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MONKEY BEACH By Eden Robinson Knopf Canada, 374 pages, $29.95

Eden Robinson was born and raised on the Haisla Nation Kitamaat reserve in northern British Columbia, and made her publishing debut in 1996 with Traplines, a collection of fiercely original stories about teenagers in crisis. She is Canada's first Haisla writer, a distinction that no doubt brings with it a weight of expectations. But in Traplines,Robinson wisely established her own voice and vision -- and a method that I'd describe as Northern Gothic. Monkey Beach, her first novel, is more conventional. It's a wide-lens photograph of Kitamaat village, an effort to capture a faithful likeness of a community in the shock of accelerated change.

Monkey Beach is based on events recounted in one of the stories in Traplines. In that story ( Queen of the North), 16-year-old Karaoke prepares to send the uncle who made her pregnant grisly notification of her abortion in a ziplock bag. Karaoke's boyfriend, Jimmy, finds this package, and the last shot in the story is an ominous one of Jimmy and the uncle boarding a fishing boat together. As Monkey Beach opens, Jimmy's sister Lisa has just learned that the fishing boat belonging to Karaoke's uncle has disappeared, with Jimmy aboard. Through Lisa's memories while she waits for news, Robinson creates an intimate portrait of a family and a community.

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Lisa's and Jimmy's family is the first intact, functional family in Eden Robinson's fiction. Jimmy is an aspiring Olympic swimmer, and the parents are almost middle-class caricatures. (When a tidal wave threatens the village, what they think of first are their golf clubs and Royal Doulton china.) As a result, many of Lisa's early memories are standard kid stuff involving bicycles, bullies and sex-ed class. It's a big challenge for a writer to create interest in material like this, and the challenge here is compounded by the structure of Monkey Beach:Having drawn us into the crisis of Jimmy 's disappearance, Robinson asks us to buy into the premise of Lisa sitting on the porch, chronologically reconstructing her childhood.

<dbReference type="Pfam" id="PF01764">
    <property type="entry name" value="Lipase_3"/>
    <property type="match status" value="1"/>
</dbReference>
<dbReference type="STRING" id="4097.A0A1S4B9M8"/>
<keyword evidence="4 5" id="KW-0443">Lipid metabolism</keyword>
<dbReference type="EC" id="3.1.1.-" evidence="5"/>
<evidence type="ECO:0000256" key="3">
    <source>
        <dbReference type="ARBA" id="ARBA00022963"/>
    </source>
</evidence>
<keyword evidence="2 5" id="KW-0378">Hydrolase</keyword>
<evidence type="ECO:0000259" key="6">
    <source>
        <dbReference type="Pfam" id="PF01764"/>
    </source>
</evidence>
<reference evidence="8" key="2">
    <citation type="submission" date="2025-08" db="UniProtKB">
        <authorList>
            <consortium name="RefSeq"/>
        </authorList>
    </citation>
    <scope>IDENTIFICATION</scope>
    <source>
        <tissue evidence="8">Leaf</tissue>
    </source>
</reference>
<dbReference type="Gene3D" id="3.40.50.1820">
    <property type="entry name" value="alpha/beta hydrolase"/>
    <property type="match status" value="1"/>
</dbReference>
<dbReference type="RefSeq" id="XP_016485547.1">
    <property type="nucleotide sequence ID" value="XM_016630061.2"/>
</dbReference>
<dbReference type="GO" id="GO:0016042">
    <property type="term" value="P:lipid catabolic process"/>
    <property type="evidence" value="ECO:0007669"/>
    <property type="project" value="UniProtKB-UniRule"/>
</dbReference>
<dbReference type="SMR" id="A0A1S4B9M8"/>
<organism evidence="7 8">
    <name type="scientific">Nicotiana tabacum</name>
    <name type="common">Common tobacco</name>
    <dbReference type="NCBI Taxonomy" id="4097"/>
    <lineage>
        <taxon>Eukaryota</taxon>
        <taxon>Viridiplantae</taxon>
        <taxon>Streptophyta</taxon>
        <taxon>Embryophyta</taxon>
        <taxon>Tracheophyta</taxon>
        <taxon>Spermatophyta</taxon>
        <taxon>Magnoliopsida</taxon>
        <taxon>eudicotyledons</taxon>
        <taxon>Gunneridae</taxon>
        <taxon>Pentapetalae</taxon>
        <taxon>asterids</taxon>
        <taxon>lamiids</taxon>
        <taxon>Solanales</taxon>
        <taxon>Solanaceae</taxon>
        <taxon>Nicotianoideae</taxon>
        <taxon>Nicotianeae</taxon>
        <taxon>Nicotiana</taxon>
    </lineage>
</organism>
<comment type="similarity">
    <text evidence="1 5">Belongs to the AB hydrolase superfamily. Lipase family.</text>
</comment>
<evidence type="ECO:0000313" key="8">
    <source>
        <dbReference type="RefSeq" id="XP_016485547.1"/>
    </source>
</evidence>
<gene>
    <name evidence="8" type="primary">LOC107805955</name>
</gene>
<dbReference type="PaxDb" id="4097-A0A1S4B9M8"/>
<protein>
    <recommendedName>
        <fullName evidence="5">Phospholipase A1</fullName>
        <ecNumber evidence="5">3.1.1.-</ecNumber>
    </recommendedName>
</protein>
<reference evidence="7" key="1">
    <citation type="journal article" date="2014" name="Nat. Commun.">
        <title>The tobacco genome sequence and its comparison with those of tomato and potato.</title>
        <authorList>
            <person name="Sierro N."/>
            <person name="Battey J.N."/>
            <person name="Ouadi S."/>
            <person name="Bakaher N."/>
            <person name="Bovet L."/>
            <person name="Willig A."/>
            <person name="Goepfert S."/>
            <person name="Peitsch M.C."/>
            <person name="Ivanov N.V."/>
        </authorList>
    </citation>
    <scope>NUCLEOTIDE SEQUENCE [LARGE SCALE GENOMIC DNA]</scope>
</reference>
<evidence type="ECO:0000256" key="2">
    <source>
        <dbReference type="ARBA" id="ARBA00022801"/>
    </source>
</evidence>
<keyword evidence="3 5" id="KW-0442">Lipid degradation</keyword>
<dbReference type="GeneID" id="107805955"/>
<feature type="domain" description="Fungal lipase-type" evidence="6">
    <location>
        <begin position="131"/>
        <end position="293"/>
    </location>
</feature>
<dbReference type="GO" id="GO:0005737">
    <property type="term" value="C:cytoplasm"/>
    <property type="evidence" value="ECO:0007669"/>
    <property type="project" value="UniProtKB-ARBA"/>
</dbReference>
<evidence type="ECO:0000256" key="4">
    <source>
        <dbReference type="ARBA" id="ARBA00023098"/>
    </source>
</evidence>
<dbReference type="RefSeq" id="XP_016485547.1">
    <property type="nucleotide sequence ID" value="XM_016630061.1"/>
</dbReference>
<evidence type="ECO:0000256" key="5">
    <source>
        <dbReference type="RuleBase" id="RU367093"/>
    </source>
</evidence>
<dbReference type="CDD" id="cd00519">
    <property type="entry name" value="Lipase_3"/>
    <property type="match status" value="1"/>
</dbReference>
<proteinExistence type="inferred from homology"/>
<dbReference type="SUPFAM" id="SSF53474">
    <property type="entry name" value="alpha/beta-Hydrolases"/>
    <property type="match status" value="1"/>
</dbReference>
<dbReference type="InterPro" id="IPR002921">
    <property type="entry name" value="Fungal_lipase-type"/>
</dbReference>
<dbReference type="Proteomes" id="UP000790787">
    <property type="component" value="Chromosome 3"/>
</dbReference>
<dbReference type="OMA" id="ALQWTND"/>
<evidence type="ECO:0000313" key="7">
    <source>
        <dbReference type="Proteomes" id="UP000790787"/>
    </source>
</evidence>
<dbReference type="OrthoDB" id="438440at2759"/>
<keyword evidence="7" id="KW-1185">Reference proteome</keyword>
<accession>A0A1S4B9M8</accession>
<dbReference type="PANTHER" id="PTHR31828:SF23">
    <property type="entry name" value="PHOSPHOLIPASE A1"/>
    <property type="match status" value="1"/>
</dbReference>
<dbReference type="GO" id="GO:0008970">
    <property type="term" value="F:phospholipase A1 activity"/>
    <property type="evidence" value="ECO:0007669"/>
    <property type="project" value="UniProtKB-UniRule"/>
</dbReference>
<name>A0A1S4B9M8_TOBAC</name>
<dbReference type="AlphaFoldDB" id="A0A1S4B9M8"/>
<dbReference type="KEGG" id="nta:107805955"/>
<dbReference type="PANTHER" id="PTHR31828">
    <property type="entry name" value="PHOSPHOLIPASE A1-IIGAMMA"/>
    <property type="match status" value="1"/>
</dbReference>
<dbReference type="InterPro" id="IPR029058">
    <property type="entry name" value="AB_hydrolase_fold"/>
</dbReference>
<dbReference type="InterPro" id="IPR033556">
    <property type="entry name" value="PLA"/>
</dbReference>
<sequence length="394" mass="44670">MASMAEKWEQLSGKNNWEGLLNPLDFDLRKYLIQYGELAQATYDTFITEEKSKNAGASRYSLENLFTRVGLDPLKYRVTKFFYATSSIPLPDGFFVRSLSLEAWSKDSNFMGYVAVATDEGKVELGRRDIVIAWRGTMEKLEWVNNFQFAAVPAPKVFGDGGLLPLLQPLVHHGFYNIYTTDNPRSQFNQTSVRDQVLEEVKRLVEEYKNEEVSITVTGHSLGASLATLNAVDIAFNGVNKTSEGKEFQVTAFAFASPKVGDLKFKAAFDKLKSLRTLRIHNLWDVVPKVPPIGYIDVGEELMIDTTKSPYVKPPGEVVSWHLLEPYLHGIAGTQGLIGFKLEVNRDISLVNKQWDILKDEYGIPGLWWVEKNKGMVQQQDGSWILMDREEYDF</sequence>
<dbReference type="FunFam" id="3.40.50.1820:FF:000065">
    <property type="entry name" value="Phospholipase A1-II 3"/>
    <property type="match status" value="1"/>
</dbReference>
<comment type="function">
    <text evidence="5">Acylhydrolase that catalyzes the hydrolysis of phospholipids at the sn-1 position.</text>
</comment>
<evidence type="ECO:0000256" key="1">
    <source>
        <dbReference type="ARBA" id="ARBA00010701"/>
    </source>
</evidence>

As the wider context of Kitamaat village is filled in, though, Lisa's memories begin to gel into a compelling story. Lisa is a scrapper by temperament. She's too outspoken to fit in with girls, and ends up hanging out with a gang of boys. She adores her uncle Mitch, a former activist with the radical American Indian Movement, and her grandmother, Ma-ma-oo, who teaches her Haisla vocabulary at the rate of a word a day. Ma-ma-oo scolds Lisa about the way the community trivializes tobacco. "Tobacco was sacred, long time ago. The smoke, it lifted prayers to the gods. These days, it's nothing. It's like candy, hey?" Perhaps not. When things fall apart for Lisa around puberty, cigarettes are her constant and only solace.

The past offers Lisa spiritual sustenance, but also a legacy of loss and pain. Living on the edge of the wilderness and in the flicker of three cultures (Haisla, Heiltsuk and European), she is vulnerable to loose spirits from all quarters: sasquatches, talking crows, ghosts, mischievous ouija, hallucinations, shape-shifters and a little red-haired man with bells on his shirt, whose appearances presage disaster. She's tormented by her own ambivalence to these visitations, longing for a link to the spirits of people she loved, and terrified that she is being pulled toward death. When, halfway through the novel, Lisa takes off in a power boat toward the site of Jimmy's disappearance, she is heading for a confrontation with the spirits. Robinson uses this journey to merge the two levels of the story, and to set up a deeply satisfying conclusion.

Robinson has an artist's eye, and delicately evokes the astonishing natural beauty of the Kitamaat region. The coast and mountains are not merely the setting for Monkey Beach; they are themselves the Haisla-Heiltsuk heritage, and also speak of sustenance and loss. Robinson offers a primer on picking and eating raw cockles, gathering salmonberry shoots in the spring, reading scat to discover where a bear is feeding, making and cooking with oolichan grease. And she compares what is to what was: "When I dreamed, I could see things in double exposure -- the real world, and beyond it, the same world but whole, with no clear-cuts, no pollution, no boats, no cars, no planes . . . the beaches were white with herring eggs."

Meanwhile, local legends about the sasquatch are being reshaped by action flicks. Ma-ma-oo is addicted to Dynasty. Her ritual gift to the spirit of her husband is a bottle of Johnny Walker and a Twinkie. The young people party with coke or hash to avoid the hassle of fake ID at the liquor store. Jokes about residential schools ("How many priests does it take to screw in a light bulb?") make the rounds.

Lisa simply tells a story without commenting on its social implications. But behind Lisa's neutral voice is an authorial presence, weaving Haisla and Heiltsuk lore into the fabric of the novel gracefully, but with the quiet determination of an archivist cataloguing a disappearing way of life. Joan Thomas is a contributing reviewer, and editor (with Heidi Harms) of Turn of the Story: Canadian Short Fiction on the Eve of the Millennium .

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